Now Paul uses the same titles to describe the Colossians in verse 12. The titles that had been given to Israel are now given to the church - chosen, holy and beloved. Just think about the transformation that must have had to take place in Paul’s thinking to call Gentiles chosen, holy and beloved. Paul who actively sought to annihilate Christians. What or who could have caused this transformation? Only him knowing Christ. 

But just as God’s intention for Israel was to demonstrate God’s character and love to the world, here Paul names the qualities that should be evident in his people, the new Israel, who are chosen, holy and beloved.
Verses 12 and 13: compassion, kindness, humility. Gentleness and patience. Forbearance (Bearing with one another) forgiveness.

These were the qualities that God had demonstrated to Israel and that he demonstrates to us in his work of salvation and sanctification. So what Paul is saying is that as God has demonstrated all these qualities in relation to you, you need to demonstrate them in relation to each other. If the Lord has done that for you then you must do that for your brother or sister in Christ. 

Has Christ forgiven you? Then you need to forgive your sibling in Christ. Is Christ patient with you? Then be patient with your Christian siblings. This is often really difficult to do isn’t it? People rub us up the wrong way. We take offence by what people do or say (or don’t do or don’t say!) But Paul is saying. Look - you are demonstrating God’s new society to the world. The world is used to people holding grudges, flying off the handle, promoting themselves. You need to demonstrate a different way. Love covers a multitude of sins.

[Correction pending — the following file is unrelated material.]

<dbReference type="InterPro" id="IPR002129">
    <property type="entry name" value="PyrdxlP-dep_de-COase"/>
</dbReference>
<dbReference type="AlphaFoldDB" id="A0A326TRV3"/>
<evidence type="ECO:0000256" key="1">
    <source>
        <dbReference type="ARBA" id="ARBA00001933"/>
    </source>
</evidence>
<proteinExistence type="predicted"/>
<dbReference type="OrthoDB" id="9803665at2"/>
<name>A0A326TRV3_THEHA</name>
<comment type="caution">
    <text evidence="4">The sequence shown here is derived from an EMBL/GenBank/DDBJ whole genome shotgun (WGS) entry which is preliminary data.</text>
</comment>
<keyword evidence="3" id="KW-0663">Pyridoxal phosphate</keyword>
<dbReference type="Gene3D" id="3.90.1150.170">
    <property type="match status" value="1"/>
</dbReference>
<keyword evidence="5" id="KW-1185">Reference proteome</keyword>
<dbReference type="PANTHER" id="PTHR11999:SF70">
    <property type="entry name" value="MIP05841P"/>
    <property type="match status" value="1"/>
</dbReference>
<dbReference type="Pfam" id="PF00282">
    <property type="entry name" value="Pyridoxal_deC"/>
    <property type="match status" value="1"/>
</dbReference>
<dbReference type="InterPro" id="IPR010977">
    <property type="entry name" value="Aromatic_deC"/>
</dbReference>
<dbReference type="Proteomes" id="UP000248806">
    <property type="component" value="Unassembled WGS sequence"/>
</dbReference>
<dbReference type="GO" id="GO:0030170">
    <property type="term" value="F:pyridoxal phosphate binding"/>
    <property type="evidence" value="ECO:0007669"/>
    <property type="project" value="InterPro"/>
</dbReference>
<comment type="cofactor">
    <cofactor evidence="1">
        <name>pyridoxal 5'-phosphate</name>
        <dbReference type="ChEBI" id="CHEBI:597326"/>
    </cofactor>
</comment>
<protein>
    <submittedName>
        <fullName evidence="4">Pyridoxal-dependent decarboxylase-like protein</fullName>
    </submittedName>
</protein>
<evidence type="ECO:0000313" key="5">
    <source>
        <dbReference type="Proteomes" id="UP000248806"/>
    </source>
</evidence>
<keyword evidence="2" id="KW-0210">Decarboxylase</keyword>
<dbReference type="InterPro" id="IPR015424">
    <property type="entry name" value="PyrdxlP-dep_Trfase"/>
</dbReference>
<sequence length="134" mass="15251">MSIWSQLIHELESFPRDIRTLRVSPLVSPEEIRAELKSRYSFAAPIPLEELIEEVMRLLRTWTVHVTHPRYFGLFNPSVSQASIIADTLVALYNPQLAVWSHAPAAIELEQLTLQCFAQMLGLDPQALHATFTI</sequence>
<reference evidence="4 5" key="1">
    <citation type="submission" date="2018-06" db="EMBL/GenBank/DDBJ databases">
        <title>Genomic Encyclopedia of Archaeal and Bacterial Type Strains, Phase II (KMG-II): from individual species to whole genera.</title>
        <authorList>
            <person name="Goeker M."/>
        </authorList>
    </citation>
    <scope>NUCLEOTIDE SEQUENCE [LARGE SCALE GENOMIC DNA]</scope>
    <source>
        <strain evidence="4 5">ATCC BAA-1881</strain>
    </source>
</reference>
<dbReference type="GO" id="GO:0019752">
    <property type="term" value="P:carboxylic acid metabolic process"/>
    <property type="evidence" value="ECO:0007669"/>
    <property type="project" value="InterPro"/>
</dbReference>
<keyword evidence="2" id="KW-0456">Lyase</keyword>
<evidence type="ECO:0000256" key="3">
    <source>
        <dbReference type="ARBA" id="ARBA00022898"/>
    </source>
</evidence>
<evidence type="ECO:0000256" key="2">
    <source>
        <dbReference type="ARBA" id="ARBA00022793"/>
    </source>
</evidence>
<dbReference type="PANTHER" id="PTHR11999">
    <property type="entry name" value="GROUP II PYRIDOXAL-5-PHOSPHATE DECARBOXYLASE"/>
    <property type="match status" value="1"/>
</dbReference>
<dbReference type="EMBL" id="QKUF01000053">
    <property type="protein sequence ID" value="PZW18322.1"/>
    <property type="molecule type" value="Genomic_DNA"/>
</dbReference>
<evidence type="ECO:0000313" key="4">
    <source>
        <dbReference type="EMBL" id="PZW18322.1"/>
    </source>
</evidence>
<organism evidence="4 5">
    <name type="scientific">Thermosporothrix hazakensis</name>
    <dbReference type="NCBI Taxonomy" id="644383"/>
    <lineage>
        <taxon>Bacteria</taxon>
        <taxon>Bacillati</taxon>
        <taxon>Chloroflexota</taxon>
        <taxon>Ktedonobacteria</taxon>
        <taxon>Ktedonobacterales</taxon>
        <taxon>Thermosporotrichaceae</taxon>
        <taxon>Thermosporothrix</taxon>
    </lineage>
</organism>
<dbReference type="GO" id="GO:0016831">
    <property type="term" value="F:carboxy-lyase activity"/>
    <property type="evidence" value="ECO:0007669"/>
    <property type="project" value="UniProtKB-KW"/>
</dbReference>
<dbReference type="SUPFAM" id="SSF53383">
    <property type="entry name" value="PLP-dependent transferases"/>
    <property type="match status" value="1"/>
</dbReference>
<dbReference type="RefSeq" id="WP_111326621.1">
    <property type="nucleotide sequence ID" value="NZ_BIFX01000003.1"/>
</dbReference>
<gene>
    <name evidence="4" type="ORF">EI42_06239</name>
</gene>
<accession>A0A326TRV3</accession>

Do you remember the teenager Anthony Walker who was murdered in an unprovoked attack in Liverpool in 2005. I always remember his mum being interviewed on North West tonight and Gordon Burns who was interviewing her asked how she felt about the person who had murdered her son. You could tell her response caught Gordon off guard. This is what she said: "I can't hate. We're a forgiving family and it is extended to outside, so it wasn't hard to forgive because we don't just preach it, we practise it.” 

Gee Walker was demonstrating the characteristics of Christ’s new kingdom in the most horrific of circumstances. Paul is saying here, put on - dress yourself in - these characteristics, compassion, kindness, humility, gentleness and patience, forbearance and forgiveness, because in doing so you are showing the world what Christ is like. 

In 2 Cor 5:20 Paul talks about us being 'Christ’s ambassadors, reconciling the world unto himself'. An ambassador represents the country they are from. Their primary role is to uphold and protect their country's national interests in the country where they are posted. So if we are Christ’s ambassadors, our role is to promote the kingdom of God’s interests in our families, at work and as a church in the local area. To model the values of the kingdom that we are serving. Anywhere where we can have influence. To make us look good? To get us in the papers? To get a medal off the queen? NO! Because we are seeking first the kingdom of God and his righteousness as Olivier was talking about last week.

So a church that has Christ at the centre is focused on unity and it’s focused on love.

Let the word of God dwell in you richly, teaching and admonishing one other in all wisdom, singing psalms and hymns and spiritual songs, with thankfulness in your hearts to God.